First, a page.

Daniel McEvoy is a scarred ex-Irish Army sergeant who, after one stint too many in Lebanon, decided to turn over a new leaf and emigrate to the USA. Now he works as a bouncer at Slotz, a seedy small-time casino in Cloisters, New Jersey. Cloisters is a backwater town with supposedly very low level of criminal activity. One night, however, Daniel has to throw an egomaniacal lawyer out of the casino and soon he finds out everything there is to know about Cloisters’ allegedly non-existent crime scene. And then some.
It starts with Connie, Dan’s favorite hostess and love interest, found murdered in the parking lot behind the club. Then Zeb Kronsky, Dan’s friend and an unlicensed doctor who was supposed to take care of the freshly implanted McEvoy’s hair plugs, has disappeared (yes, the title refers to Daniel’s hair implants or maybe also to him being shot at -it’s that kind of book). In no time at all McEvoy’s gets half the New Jersey mob, dirty cops and his man-crazy upstairs neighbor after him. Bullets are flying, blood is flowing, furniture is being destroyed and McEvoy still doesn’t have a clue about what’s happening and why.
Dan’s serious skills left over from his army days and an illegal stash of firearms hidden in his flat mean he can defend himself successfully. He also has a gift for improvisation and an invisible friend in his head, talking and quarreling with him almost all the time – it’s Zeb who refuses to disappear completely and starts haunting Dan’s thoughts to make sure his friend doesn’t forget about rescuing him.
Will Dan go mad or will he find a way out of his troubles? Or maybe both?
I liked the Artemis Fowl series well enough but always wished the author left the cozy waters of young adult prose and tried something more adventurous, more mature. Be careful what you wish for, right? The caption at the top of the cover (above the name of the author in white) says: “If you loved Artemis Fowl…it’s time to grow up”. Is ‘Plugged’ really a ‘grown-up’ crime story? After reading it I have my doubts.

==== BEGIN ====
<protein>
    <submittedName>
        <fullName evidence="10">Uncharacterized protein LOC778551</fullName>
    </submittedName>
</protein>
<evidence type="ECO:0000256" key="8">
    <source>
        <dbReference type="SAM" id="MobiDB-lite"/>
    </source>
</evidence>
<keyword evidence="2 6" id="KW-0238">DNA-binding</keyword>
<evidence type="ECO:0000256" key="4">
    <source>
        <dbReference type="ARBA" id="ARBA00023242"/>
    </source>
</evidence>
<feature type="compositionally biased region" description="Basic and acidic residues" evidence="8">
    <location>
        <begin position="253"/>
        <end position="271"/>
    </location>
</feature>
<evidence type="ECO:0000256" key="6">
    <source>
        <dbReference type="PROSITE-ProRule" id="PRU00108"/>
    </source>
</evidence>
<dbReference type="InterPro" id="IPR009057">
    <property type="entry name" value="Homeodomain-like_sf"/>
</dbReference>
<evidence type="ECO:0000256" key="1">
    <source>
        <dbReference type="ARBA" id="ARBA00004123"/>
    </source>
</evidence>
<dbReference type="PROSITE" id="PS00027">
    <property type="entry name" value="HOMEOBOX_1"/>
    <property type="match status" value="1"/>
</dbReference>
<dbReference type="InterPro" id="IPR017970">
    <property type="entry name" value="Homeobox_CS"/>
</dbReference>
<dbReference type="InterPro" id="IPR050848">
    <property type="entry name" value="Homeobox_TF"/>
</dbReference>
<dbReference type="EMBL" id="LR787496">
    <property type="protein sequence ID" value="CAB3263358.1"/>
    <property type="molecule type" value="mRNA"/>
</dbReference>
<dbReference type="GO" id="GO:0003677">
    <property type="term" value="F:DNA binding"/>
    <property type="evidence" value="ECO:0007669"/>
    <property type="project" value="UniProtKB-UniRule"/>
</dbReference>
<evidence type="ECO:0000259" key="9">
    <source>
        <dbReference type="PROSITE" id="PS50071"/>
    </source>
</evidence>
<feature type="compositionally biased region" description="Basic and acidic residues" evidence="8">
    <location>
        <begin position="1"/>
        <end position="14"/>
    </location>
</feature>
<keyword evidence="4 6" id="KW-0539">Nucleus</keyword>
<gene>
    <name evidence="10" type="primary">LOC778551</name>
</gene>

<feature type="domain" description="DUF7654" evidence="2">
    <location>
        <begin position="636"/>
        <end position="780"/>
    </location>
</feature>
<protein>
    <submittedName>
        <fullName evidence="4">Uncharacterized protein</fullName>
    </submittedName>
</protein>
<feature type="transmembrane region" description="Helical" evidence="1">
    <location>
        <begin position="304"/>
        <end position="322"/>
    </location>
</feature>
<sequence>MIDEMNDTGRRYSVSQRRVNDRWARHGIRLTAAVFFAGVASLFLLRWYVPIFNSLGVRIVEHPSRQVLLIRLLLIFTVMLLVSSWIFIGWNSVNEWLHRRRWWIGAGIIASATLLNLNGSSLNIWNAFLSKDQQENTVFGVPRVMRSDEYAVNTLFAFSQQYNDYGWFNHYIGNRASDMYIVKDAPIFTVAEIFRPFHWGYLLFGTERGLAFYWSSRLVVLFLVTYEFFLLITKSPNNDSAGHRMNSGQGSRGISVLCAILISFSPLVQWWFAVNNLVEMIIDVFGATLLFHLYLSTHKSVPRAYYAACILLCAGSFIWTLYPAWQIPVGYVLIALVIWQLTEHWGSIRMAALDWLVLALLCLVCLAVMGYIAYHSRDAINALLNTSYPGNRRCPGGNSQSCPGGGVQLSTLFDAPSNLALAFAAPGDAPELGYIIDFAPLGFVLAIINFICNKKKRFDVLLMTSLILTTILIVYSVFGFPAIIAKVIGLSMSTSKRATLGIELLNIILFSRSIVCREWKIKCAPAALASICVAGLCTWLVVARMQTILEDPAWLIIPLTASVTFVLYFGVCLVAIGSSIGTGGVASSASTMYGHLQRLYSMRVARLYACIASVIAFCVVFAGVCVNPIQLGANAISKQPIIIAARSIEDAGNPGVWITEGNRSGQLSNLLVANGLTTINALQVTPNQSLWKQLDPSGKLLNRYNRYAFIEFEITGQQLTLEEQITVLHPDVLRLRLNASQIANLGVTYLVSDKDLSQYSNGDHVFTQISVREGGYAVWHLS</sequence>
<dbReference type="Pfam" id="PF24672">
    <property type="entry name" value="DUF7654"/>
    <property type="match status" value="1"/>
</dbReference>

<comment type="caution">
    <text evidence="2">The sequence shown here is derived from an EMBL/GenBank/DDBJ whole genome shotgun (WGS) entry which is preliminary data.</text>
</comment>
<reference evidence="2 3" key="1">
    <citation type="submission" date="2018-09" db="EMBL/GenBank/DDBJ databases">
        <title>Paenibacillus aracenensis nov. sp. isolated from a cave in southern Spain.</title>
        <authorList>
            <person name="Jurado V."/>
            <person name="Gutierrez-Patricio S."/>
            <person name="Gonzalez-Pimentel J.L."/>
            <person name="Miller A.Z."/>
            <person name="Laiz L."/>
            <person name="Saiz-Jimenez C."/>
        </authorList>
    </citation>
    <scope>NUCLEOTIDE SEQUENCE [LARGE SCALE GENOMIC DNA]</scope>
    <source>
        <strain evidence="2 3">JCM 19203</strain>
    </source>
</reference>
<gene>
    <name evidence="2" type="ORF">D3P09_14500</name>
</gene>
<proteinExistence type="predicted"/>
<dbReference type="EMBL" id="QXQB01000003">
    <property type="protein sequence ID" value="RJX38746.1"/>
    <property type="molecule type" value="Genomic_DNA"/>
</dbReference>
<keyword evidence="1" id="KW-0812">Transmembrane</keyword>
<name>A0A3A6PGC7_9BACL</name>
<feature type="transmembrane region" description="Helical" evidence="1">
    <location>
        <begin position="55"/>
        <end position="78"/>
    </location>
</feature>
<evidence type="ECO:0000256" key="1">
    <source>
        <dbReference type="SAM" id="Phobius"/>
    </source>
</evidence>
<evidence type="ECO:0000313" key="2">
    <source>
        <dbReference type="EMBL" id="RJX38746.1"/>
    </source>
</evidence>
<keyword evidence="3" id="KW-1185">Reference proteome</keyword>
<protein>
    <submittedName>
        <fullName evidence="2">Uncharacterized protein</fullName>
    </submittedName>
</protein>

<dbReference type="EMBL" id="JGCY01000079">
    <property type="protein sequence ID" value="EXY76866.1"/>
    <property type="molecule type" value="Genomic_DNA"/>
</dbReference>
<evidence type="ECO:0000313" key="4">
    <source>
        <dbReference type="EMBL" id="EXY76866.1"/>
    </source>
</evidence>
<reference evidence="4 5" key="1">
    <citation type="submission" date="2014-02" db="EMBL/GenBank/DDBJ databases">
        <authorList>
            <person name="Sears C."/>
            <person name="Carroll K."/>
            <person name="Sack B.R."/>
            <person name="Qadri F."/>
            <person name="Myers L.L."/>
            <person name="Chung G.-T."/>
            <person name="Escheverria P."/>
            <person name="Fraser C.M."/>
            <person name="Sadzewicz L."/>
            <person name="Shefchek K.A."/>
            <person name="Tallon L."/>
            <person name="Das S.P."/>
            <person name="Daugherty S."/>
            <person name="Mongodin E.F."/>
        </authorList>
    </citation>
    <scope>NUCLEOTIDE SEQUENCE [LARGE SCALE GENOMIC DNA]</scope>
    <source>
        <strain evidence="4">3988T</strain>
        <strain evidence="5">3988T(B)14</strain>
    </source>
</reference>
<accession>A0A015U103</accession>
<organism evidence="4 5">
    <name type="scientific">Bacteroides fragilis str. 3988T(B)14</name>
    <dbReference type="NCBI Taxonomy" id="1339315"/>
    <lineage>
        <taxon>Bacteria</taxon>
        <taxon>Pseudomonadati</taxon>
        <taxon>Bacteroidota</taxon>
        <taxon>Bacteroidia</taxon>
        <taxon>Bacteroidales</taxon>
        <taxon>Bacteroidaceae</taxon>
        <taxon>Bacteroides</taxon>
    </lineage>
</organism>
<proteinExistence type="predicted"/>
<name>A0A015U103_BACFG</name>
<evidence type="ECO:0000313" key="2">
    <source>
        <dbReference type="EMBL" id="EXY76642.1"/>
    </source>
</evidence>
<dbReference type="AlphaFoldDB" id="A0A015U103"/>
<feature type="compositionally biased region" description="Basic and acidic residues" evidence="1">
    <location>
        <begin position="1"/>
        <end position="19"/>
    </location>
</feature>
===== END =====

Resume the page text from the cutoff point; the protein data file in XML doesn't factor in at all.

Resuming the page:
The whole book gave me an impression that Colfer was torn between wanting to write a serious crime novel and something with a fairly humorous bent; as a result he didn’t quite succeed in pulling off either of these. There’s enough grim violence and vulgar language in the book as to make the more comedic parts seem not quite right. This isn’t a ‘noir’ story so much as ‘muddy’ and ‘dirty’. Consider how Daniel is introduced: he and his fellow bouncer are spending time determining if females they see in the casino have implanted breasts. Dan explains that there is no better topic to talk about at work – he tried with some documentaries he’d watched on the National Geographic Channel and failed miserably. The passionate breasts discussion is ended abruptly when he has to intervene: a criminal lawyer, enjoying his time off work in a seedier part of the town, licks the bottom of one of the hostesses breaking the ‘do not touch the staff’ rule. Well, it’s true the girl was clad just in a polka-dot bikini but it was also her official Slotz uniform. After that scene everything goes firmly downhill; you might enjoy that ride but afterwards it makes you think less of your own literary tastes and yourself – not exactly an effect the author was counting on, I guess.
Overall I feel there are one or two too many oddball characters and one or two too many scenes where the suspension of disbelief was just a bit too strained even if I was occasionally enjoying myself. I guess the exaggeration that worked fine most of the time in a magic-filled, YA- oriented plot, full of fairies, pixies, leprechauns and centaurs, here started to grate after a while – it was supposed to be an ‘adult’ book, right? In the end I got the feeling the sum of the parts of this one may not be quite up to the level of some of the parts themselves. Still I have to admit the cover is good.
To his credit, Eoin Colfer maintains all of the tropes from the first few chapters throughout the novel, so his book remains readable, with some really funny parts. Still I felt the originality was sacrificed for artificial cleverness and the result left a bitter taste in my mouth. I was really hoping that the writer would take all of those crime story old clichés and do something unique and creative (read: magic) with them – no such luck.
I honestly cannot say whether or not I will be tempted by the second part of this series (‘Screwed’).